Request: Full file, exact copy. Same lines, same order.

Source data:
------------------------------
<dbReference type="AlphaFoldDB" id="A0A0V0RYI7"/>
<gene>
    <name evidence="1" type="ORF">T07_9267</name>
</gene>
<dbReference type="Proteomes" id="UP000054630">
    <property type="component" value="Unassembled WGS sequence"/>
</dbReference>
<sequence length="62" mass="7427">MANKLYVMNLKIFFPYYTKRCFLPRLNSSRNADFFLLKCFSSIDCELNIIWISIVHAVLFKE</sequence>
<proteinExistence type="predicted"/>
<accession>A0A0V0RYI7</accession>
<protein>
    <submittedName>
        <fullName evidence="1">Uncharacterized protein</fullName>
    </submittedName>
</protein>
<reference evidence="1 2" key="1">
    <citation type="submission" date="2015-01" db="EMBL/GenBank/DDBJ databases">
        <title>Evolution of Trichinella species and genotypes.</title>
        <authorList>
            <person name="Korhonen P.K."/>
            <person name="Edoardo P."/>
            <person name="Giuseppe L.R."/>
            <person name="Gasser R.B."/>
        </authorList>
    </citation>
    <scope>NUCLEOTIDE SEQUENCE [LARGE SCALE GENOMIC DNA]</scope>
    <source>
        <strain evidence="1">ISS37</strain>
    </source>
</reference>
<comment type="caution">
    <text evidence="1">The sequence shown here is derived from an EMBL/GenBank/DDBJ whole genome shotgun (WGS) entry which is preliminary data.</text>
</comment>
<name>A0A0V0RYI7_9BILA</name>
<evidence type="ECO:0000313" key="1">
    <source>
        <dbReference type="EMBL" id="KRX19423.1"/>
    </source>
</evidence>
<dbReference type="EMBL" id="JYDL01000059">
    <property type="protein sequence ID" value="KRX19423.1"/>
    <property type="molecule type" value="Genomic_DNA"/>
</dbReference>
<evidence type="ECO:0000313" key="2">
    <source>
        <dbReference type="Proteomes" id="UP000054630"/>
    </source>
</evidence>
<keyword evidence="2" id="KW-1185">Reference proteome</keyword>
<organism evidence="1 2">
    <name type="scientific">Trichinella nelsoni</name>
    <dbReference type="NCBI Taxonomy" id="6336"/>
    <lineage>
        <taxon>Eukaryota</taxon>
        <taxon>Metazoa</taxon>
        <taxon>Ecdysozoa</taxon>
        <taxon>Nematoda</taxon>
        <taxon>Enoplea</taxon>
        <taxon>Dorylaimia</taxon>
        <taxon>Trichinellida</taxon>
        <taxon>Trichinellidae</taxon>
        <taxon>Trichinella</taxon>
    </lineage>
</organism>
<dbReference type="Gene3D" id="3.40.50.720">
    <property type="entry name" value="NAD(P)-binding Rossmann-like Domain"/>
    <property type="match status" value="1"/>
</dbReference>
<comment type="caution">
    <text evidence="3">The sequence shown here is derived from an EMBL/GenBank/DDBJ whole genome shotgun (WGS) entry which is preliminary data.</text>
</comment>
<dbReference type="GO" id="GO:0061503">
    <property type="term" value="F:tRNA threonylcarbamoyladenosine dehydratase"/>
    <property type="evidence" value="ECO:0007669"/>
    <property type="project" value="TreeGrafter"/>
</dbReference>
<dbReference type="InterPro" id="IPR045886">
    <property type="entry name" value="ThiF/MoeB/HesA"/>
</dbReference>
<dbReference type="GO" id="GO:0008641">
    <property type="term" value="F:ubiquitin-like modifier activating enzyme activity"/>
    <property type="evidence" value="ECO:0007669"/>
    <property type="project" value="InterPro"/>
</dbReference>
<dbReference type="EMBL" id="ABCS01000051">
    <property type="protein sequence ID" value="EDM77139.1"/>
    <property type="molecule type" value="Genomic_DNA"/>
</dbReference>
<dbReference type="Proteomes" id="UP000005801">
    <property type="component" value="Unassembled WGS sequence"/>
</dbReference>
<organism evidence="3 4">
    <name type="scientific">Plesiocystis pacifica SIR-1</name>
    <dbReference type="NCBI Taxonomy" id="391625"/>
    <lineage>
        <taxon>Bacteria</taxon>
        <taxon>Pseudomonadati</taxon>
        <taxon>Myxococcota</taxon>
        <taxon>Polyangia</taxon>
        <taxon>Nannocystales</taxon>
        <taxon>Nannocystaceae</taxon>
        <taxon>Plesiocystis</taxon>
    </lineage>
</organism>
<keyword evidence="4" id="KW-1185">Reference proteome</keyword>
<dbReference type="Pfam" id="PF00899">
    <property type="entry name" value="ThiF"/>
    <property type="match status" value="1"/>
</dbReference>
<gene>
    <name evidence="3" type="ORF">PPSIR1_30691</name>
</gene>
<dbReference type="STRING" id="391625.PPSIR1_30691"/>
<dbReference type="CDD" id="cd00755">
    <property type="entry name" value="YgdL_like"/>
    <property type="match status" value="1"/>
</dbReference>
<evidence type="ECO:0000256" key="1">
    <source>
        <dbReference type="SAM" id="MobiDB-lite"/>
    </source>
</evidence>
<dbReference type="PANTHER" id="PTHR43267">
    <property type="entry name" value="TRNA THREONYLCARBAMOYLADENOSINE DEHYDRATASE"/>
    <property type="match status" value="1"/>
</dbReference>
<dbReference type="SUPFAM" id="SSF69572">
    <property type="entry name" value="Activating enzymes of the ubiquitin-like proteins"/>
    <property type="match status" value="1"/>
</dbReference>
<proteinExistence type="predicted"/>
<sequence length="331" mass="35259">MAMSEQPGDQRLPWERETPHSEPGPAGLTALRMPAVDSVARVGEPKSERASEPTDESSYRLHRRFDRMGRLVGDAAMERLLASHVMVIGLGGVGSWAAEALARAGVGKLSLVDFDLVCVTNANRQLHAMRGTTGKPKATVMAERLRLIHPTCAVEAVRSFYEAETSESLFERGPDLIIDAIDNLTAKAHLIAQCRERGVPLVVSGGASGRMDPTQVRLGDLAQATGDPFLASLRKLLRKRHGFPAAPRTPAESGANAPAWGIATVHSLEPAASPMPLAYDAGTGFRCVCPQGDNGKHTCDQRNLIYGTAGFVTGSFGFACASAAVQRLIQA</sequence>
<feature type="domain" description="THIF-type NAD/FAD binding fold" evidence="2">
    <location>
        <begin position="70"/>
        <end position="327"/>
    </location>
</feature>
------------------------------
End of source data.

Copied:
<dbReference type="AlphaFoldDB" id="A0A0V0RYI7"/>
<gene>
    <name evidence="1" type="ORF">T07_9267</name>
</gene>
<dbReference type="Proteomes" id="UP000054630">
    <property type="component" value="Unassembled WGS sequence"/>
</dbReference>
<sequence length="62" mass="7427">MANKLYVMNLKIFFPYYTKRCFLPRLNSSRNADFFLLKCFSSIDCELNIIWISIVHAVLFKE</sequence>
<proteinExistence type="predicted"/>
<accession>A0A0V0RYI7</accession>
<protein>
    <submittedName>
        <fullName evidence="1">Uncharacterized protein</fullName>
    </submittedName>
</protein>
<reference evidence="1 2" key="1">
    <citation type="submission" date="2015-01" db="EMBL/GenBank/DDBJ databases">
        <title>Evolution of Trichinella species and genotypes.</title>
        <authorList>
            <person name="Korhonen P.K."/>
            <person name="Edoardo P."/>
            <person name="Giuseppe L.R."/>
            <person name="Gasser R.B."/>
        </authorList>
    </citation>
    <scope>NUCLEOTIDE SEQUENCE [LARGE SCALE GENOMIC DNA]</scope>
    <source>
        <strain evidence="1">ISS37</strain>
    </source>
</reference>
<comment type="caution">
    <text evidence="1">The sequence shown here is derived from an EMBL/GenBank/DDBJ whole genome shotgun (WGS) entry which is preliminary data.</text>
</comment>
<name>A0A0V0RYI7_9BILA</name>
<evidence type="ECO:0000313" key="1">
    <source>
        <dbReference type="EMBL" id="KRX19423.1"/>
    </source>
</evidence>
<dbReference type="EMBL" id="JYDL01000059">
    <property type="protein sequence ID" value="KRX19423.1"/>
    <property type="molecule type" value="Genomic_DNA"/>
</dbReference>
<evidence type="ECO:0000313" key="2">
    <source>
        <dbReference type="Proteomes" id="UP000054630"/>
    </source>
</evidence>
<keyword evidence="2" id="KW-1185">Reference proteome</keyword>
<organism evidence="1 2">
    <name type="scientific">Trichinella nelsoni</name>
    <dbReference type="NCBI Taxonomy" id="6336"/>
    <lineage>
        <taxon>Eukaryota</taxon>
        <taxon>Metazoa</taxon>
        <taxon>Ecdysozoa</taxon>
        <taxon>Nematoda</taxon>
        <taxon>Enoplea</taxon>
        <taxon>Dorylaimia</taxon>
        <taxon>Trichinellida</taxon>
        <taxon>Trichinellidae</taxon>
        <taxon>Trichinella</taxon>
    </lineage>
</organism>
<dbReference type="Gene3D" id="3.40.50.720">
    <property type="entry name" value="NAD(P)-binding Rossmann-like Domain"/>
    <property type="match status" value="1"/>
</dbReference>
<comment type="caution">
    <text evidence="3">The sequence shown here is derived from an EMBL/GenBank/DDBJ whole genome shotgun (WGS) entry which is preliminary data.</text>
</comment>
<dbReference type="GO" id="GO:0061503">
    <property type="term" value="F:tRNA threonylcarbamoyladenosine dehydratase"/>
    <property type="evidence" value="ECO:0007669"/>
    <property type="project" value="TreeGrafter"/>
</dbReference>
<dbReference type="InterPro" id="IPR045886">
    <property type="entry name" value="ThiF/MoeB/HesA"/>
</dbReference>
<dbReference type="GO" id="GO:0008641">
    <property type="term" value="F:ubiquitin-like modifier activating enzyme activity"/>
    <property type="evidence" value="ECO:0007669"/>
    <property type="project" value="InterPro"/>
</dbReference>
<dbReference type="EMBL" id="ABCS01000051">
    <property type="protein sequence ID" value="EDM77139.1"/>
    <property type="molecule type" value="Genomic_DNA"/>
</dbReference>
<dbReference type="Proteomes" id="UP000005801">
    <property type="component" value="Unassembled WGS sequence"/>
</dbReference>
<organism evidence="3 4">
    <name type="scientific">Plesiocystis pacifica SIR-1</name>
    <dbReference type="NCBI Taxonomy" id="391625"/>
    <lineage>
        <taxon>Bacteria</taxon>
        <taxon>Pseudomonadati</taxon>
        <taxon>Myxococcota</taxon>
        <taxon>Polyangia</taxon>
        <taxon>Nannocystales</taxon>
        <taxon>Nannocystaceae</taxon>
        <taxon>Plesiocystis</taxon>
    </lineage>
</organism>
<keyword evidence="4" id="KW-1185">Reference proteome</keyword>
<dbReference type="Pfam" id="PF00899">
    <property type="entry name" value="ThiF"/>
    <property type="match status" value="1"/>
</dbReference>
<gene>
    <name evidence="3" type="ORF">PPSIR1_30691</name>
</gene>
<dbReference type="STRING" id="391625.PPSIR1_30691"/>
<dbReference type="CDD" id="cd00755">
    <property type="entry name" value="YgdL_like"/>
    <property type="match status" value="1"/>
</dbReference>
<evidence type="ECO:0000256" key="1">
    <source>
        <dbReference type="SAM" id="MobiDB-lite"/>
    </source>
</evidence>
<dbReference type="PANTHER" id="PTHR43267">
    <property type="entry name" value="TRNA THREONYLCARBAMOYLADENOSINE DEHYDRATASE"/>
    <property type="match status" value="1"/>
</dbReference>
<dbReference type="SUPFAM" id="SSF69572">
    <property type="entry name" value="Activating enzymes of the ubiquitin-like proteins"/>
    <property type="match status" value="1"/>
</dbReference>
<proteinExistence type="predicted"/>
<sequence length="331" mass="35259">MAMSEQPGDQRLPWERETPHSEPGPAGLTALRMPAVDSVARVGEPKSERASEPTDESSYRLHRRFDRMGRLVGDAAMERLLASHVMVIGLGGVGSWAAEALARAGVGKLSLVDFDLVCVTNANRQLHAMRGTTGKPKATVMAERLRLIHPTCAVEAVRSFYEAETSESLFERGPDLIIDAIDNLTAKAHLIAQCRERGVPLVVSGGASGRMDPTQVRLGDLAQATGDPFLASLRKLLRKRHGFPAAPRTPAESGANAPAWGIATVHSLEPAASPMPLAYDAGTGFRCVCPQGDNGKHTCDQRNLIYGTAGFVTGSFGFACASAAVQRLIQA</sequence>
<feature type="domain" description="THIF-type NAD/FAD binding fold" evidence="2">
    <location>
        <begin position="70"/>
        <end position="327"/>
    </location>
</feature>